- Don’t buy from Wish. Just please don’t. There are many unreputable vendors there who sell items that lie about metal or fibre content, and many that are just scams outright. It is not worth the problems you can get by purchasing from this source. See my rant about Wish here if you like.
- Vet other sources carefully. There are plenty of vendors on Amazon that are overseas and it can take weeks to get your items, or where they are not returnable at all, or that the sizing is based on sizing charts in China and not what you might be used to in the US. Read reviews carefully and also ask friends or SCA groups online if they have used these vendors. If something seems too good to be true, it likely is.
- Facebook hosts a ton of scam ads. Unless you know the company is legitimate, just avoid these completely.
I personally have found a ton of wonderful linen or wool scarves/shawls on Amazon or Etsy that made for fantastic veils for SCA use (you can search this blog for headcoverings or scarf to see some I have reviewed in the past). There is a brand named FLAX that sells very basic linen dresses, that while not cheap would make lovely additions to an SCA wardrobe (and occasionally these show up in thrift shops). Garments like this can also serve two purposes as both SCA and modern apparel.
Things like woven (not knit t-shirt) PJ pants in solids or sometimes plaids are a great way to cheaply purchase pants to extend a wardrobe. No one will see the waist band when a tunic is worn over them. And if you already have solid ones that are knit fabric in your drawer, they will be passable for a first event as well. Likewise, a simple pair of modern summer linen pants will be comfortable and passable when under a tunic.
I recently saw a conversation on Facebook about beginner garb and someone linked a shop called AnySize on Amazon that has cotton linen blend dresses at reasonable prices. I decided to get one to check it out for myself and it arrived this week.
I opted for THIS ONE with ¾ sleeves, despite that that is not the most period of choices for many times and places. I want the dress for working in camp at Pennsic and for working outside in the summer and that is just more practical for me for that purpose (and it is totally fine by SCA standards as well). It washed and dried well (despite saying Dry Clean Only) and did not seem to shrink too much as the fit felt pretty similar before and after washing. The fabric has a texture to it, almost like a very heavy gauze (or Deva cloth, for the local folks who might remember that stuff). The weight is not bad for hot weather, I don’t think, but I have not been able to test it yet given that it has been snowing on and off here for the last few days. It is not as smooth as a good quality 100% linen (though not scratchy at all), and it might further soften with wear and additional washing. For me it will still be perfectly comfortable. Long sleeve version is HERE (they have more than one long sleeve style so looking at their storefront can help you find those).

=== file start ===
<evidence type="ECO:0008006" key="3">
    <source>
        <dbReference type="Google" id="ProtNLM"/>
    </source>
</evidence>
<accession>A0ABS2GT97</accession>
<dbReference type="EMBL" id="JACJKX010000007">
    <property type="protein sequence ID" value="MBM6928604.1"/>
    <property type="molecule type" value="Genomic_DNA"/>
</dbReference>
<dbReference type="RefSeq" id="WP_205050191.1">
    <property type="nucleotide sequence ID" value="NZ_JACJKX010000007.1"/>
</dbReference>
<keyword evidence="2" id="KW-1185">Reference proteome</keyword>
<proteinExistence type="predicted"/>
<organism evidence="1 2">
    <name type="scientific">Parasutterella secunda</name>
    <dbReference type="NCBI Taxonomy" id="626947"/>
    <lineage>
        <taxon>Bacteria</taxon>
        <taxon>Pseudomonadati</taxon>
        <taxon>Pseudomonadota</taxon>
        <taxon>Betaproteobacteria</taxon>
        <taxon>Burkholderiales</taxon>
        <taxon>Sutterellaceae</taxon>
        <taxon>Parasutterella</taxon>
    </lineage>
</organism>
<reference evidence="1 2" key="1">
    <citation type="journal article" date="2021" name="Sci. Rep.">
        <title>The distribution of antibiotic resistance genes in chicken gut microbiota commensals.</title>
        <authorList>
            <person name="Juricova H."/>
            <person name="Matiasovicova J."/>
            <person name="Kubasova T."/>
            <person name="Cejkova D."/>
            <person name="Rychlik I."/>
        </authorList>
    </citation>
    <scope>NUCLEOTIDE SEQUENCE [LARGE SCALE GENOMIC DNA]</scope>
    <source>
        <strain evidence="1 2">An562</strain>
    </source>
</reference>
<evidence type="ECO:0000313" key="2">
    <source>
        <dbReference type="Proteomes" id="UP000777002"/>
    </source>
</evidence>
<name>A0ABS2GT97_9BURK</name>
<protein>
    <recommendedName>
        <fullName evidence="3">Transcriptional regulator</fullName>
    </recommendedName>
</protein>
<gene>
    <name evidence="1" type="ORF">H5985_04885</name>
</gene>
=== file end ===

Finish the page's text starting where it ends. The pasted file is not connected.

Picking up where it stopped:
Regarding sizing - I ordered the Medium and it has almost exactly the bust size that the underdresses I make myself have (39-40” in circumference is what I usually make, my bust measurement is 34”). I would say these run pretty true to size. I am 5’6” so it is mid-calf on me, which is fine for me for hot weather or a work dress or for layering. Some folks prefer to wear shorter garments regardless of any other factors (when I started I made a bunch of Ren bodices and skirts and those skirts were never longer than mid-calf on me, and I usually wore Docs for shoes and the world did not end over it).
The dresses also come in long and short sleeve versions. These are essentially T-tunics and could serve well for a first dress or for bulking up a wardrobe for Pennsic. In addition to having the option of wearing it on its own, I dressed up my dummy to show some additional options. While I used this Amazon dress in my photos here, these would work with any basic garment (and serve to show why anyone could make use of a few simple tunics/dresses whether from Amazon, Neverland, or elsewhere) as part of their wardrobe. While browsing Amazon I saw a number of vendors selling men's simple caftans in linen-cotton blend (my partner purchased one and I will review later when it arrives) and even cotton-linen drawstring men's pants. If ordering something from a new source, I do recommend ordering a single item first and checking quality before stocking up. lol
I also purchased another linen scarf (which can be found at Amazon HERE) that can be seen in these photos. This one would make a great head wrap, veil or sash. It comes in other colors as well, but note that some colors are cotton and others are linen.
This is where I need to crowd source. Do you have basic garments that are reasonably priced (under $100) that you use for events that you love? Please leave a review and a link in the comments so that others can see what their options are!
This aprondress is a wrap style. Apron dresses that had some sort of opening to them used to be considered likely, but those theories have fallen out of favor with academics. Despite that, some people like them still because they like the versatility in sizing that they get from the garment. I personally do not prefer them because they do not sit well with big, heavy brooches without a belt but they still look nice.
Many vendors sell aprondresses now, and there are a variety of styles to choose from. Some are more period than others, so whatever direction you opt to go with this garment is up to you. Perfection is not required! And if you sew, there are some very easy to make styles out there. The Second Breakfast Dress that I talk about HERE is one of the simplest.
For Fibula here I have some of the simplest ones that ThorThor sells. His work is very good quality and very, very well priced. It never hurts to have an extra set of pins or two around!
Again, please feel free to leave your own suggestions for simple garb and reviews of items you have bought in the comments. Please keep all comments positive (though I will allow negative reviews) and have fun!